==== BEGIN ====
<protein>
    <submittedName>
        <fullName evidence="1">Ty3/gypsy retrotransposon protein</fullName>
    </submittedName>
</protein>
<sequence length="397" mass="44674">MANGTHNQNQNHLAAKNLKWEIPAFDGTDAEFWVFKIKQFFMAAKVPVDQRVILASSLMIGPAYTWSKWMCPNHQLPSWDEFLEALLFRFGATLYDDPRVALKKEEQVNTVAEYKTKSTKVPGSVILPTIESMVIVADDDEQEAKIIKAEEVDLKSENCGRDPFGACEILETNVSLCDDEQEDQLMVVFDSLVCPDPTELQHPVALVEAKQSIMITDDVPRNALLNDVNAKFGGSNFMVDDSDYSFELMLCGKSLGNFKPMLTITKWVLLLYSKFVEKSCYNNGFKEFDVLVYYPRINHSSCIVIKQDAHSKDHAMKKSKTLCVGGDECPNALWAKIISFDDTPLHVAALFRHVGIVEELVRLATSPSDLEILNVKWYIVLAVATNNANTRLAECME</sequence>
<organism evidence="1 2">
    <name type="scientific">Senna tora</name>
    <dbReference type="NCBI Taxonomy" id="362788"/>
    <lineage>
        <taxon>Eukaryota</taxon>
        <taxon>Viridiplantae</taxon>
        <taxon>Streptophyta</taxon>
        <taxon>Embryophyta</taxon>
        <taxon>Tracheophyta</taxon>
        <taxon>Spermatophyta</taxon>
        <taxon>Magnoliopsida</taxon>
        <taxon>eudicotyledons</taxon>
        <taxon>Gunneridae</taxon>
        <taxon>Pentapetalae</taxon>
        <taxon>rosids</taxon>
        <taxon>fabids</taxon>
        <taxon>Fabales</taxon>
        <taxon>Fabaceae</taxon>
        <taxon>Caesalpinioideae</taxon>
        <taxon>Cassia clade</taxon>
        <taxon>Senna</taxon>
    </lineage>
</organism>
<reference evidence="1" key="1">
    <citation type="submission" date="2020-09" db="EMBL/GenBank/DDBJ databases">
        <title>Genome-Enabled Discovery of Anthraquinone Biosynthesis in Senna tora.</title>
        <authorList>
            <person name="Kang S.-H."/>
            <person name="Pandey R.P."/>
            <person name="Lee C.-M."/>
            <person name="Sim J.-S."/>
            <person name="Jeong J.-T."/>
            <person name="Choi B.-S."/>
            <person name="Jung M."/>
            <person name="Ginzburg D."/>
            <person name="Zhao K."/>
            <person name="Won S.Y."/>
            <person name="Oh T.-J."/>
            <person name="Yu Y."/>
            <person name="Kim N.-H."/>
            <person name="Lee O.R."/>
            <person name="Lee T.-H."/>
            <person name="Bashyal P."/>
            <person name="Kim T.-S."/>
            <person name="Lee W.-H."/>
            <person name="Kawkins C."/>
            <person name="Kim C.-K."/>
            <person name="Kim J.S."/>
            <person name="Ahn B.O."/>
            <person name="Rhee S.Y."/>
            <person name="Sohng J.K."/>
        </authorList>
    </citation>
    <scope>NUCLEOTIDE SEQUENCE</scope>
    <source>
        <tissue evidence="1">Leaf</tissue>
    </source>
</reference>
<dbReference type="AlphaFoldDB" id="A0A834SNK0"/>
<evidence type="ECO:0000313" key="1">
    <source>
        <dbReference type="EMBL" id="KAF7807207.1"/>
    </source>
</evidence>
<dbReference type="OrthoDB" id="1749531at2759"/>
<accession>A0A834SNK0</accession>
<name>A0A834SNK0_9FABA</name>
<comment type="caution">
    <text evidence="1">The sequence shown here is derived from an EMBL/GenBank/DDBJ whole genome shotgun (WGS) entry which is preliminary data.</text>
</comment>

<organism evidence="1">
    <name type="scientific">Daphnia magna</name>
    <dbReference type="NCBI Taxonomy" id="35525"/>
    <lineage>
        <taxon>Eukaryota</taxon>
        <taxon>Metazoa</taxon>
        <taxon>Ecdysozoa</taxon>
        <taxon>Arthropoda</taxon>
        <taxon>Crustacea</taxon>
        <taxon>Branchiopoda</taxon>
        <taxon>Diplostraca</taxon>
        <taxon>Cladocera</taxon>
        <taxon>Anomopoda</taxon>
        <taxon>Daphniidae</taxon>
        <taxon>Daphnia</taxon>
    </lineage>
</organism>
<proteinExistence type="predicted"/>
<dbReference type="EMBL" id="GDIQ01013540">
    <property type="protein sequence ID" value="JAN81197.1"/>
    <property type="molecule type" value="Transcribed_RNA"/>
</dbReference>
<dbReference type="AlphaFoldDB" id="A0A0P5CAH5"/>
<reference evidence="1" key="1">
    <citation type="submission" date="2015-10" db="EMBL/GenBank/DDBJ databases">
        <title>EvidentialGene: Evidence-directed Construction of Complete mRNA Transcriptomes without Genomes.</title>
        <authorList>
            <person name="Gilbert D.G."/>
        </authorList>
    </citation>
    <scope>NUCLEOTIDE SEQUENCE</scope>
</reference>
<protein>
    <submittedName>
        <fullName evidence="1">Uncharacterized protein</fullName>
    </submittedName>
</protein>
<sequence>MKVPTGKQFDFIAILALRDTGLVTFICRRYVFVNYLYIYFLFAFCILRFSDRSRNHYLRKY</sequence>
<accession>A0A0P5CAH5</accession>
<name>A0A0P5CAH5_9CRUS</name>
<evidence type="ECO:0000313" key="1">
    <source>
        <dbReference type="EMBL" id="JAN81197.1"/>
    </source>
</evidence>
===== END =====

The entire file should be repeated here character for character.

<protein>
    <submittedName>
        <fullName evidence="1">Ty3/gypsy retrotransposon protein</fullName>
    </submittedName>
</protein>
<sequence length="397" mass="44674">MANGTHNQNQNHLAAKNLKWEIPAFDGTDAEFWVFKIKQFFMAAKVPVDQRVILASSLMIGPAYTWSKWMCPNHQLPSWDEFLEALLFRFGATLYDDPRVALKKEEQVNTVAEYKTKSTKVPGSVILPTIESMVIVADDDEQEAKIIKAEEVDLKSENCGRDPFGACEILETNVSLCDDEQEDQLMVVFDSLVCPDPTELQHPVALVEAKQSIMITDDVPRNALLNDVNAKFGGSNFMVDDSDYSFELMLCGKSLGNFKPMLTITKWVLLLYSKFVEKSCYNNGFKEFDVLVYYPRINHSSCIVIKQDAHSKDHAMKKSKTLCVGGDECPNALWAKIISFDDTPLHVAALFRHVGIVEELVRLATSPSDLEILNVKWYIVLAVATNNANTRLAECME</sequence>
<organism evidence="1 2">
    <name type="scientific">Senna tora</name>
    <dbReference type="NCBI Taxonomy" id="362788"/>
    <lineage>
        <taxon>Eukaryota</taxon>
        <taxon>Viridiplantae</taxon>
        <taxon>Streptophyta</taxon>
        <taxon>Embryophyta</taxon>
        <taxon>Tracheophyta</taxon>
        <taxon>Spermatophyta</taxon>
        <taxon>Magnoliopsida</taxon>
        <taxon>eudicotyledons</taxon>
        <taxon>Gunneridae</taxon>
        <taxon>Pentapetalae</taxon>
        <taxon>rosids</taxon>
        <taxon>fabids</taxon>
        <taxon>Fabales</taxon>
        <taxon>Fabaceae</taxon>
        <taxon>Caesalpinioideae</taxon>
        <taxon>Cassia clade</taxon>
        <taxon>Senna</taxon>
    </lineage>
</organism>
<reference evidence="1" key="1">
    <citation type="submission" date="2020-09" db="EMBL/GenBank/DDBJ databases">
        <title>Genome-Enabled Discovery of Anthraquinone Biosynthesis in Senna tora.</title>
        <authorList>
            <person name="Kang S.-H."/>
            <person name="Pandey R.P."/>
            <person name="Lee C.-M."/>
            <person name="Sim J.-S."/>
            <person name="Jeong J.-T."/>
            <person name="Choi B.-S."/>
            <person name="Jung M."/>
            <person name="Ginzburg D."/>
            <person name="Zhao K."/>
            <person name="Won S.Y."/>
            <person name="Oh T.-J."/>
            <person name="Yu Y."/>
            <person name="Kim N.-H."/>
            <person name="Lee O.R."/>
            <person name="Lee T.-H."/>
            <person name="Bashyal P."/>
            <person name="Kim T.-S."/>
            <person name="Lee W.-H."/>
            <person name="Kawkins C."/>
            <person name="Kim C.-K."/>
            <person name="Kim J.S."/>
            <person name="Ahn B.O."/>
            <person name="Rhee S.Y."/>
            <person name="Sohng J.K."/>
        </authorList>
    </citation>
    <scope>NUCLEOTIDE SEQUENCE</scope>
    <source>
        <tissue evidence="1">Leaf</tissue>
    </source>
</reference>
<dbReference type="AlphaFoldDB" id="A0A834SNK0"/>
<evidence type="ECO:0000313" key="1">
    <source>
        <dbReference type="EMBL" id="KAF7807207.1"/>
    </source>
</evidence>
<dbReference type="OrthoDB" id="1749531at2759"/>
<accession>A0A834SNK0</accession>
<name>A0A834SNK0_9FABA</name>
<comment type="caution">
    <text evidence="1">The sequence shown here is derived from an EMBL/GenBank/DDBJ whole genome shotgun (WGS) entry which is preliminary data.</text>
</comment>

<organism evidence="1">
    <name type="scientific">Daphnia magna</name>
    <dbReference type="NCBI Taxonomy" id="35525"/>
    <lineage>
        <taxon>Eukaryota</taxon>
        <taxon>Metazoa</taxon>
        <taxon>Ecdysozoa</taxon>
        <taxon>Arthropoda</taxon>
        <taxon>Crustacea</taxon>
        <taxon>Branchiopoda</taxon>
        <taxon>Diplostraca</taxon>
        <taxon>Cladocera</taxon>
        <taxon>Anomopoda</taxon>
        <taxon>Daphniidae</taxon>
        <taxon>Daphnia</taxon>
    </lineage>
</organism>
<proteinExistence type="predicted"/>
<dbReference type="EMBL" id="GDIQ01013540">
    <property type="protein sequence ID" value="JAN81197.1"/>
    <property type="molecule type" value="Transcribed_RNA"/>
</dbReference>
<dbReference type="AlphaFoldDB" id="A0A0P5CAH5"/>
<reference evidence="1" key="1">
    <citation type="submission" date="2015-10" db="EMBL/GenBank/DDBJ databases">
        <title>EvidentialGene: Evidence-directed Construction of Complete mRNA Transcriptomes without Genomes.</title>
        <authorList>
            <person name="Gilbert D.G."/>
        </authorList>
    </citation>
    <scope>NUCLEOTIDE SEQUENCE</scope>
</reference>
<protein>
    <submittedName>
        <fullName evidence="1">Uncharacterized protein</fullName>
    </submittedName>
</protein>
<sequence>MKVPTGKQFDFIAILALRDTGLVTFICRRYVFVNYLYIYFLFAFCILRFSDRSRNHYLRKY</sequence>
<accession>A0A0P5CAH5</accession>
<name>A0A0P5CAH5_9CRUS</name>
<evidence type="ECO:0000313" key="1">
    <source>
        <dbReference type="EMBL" id="JAN81197.1"/>
    </source>
</evidence>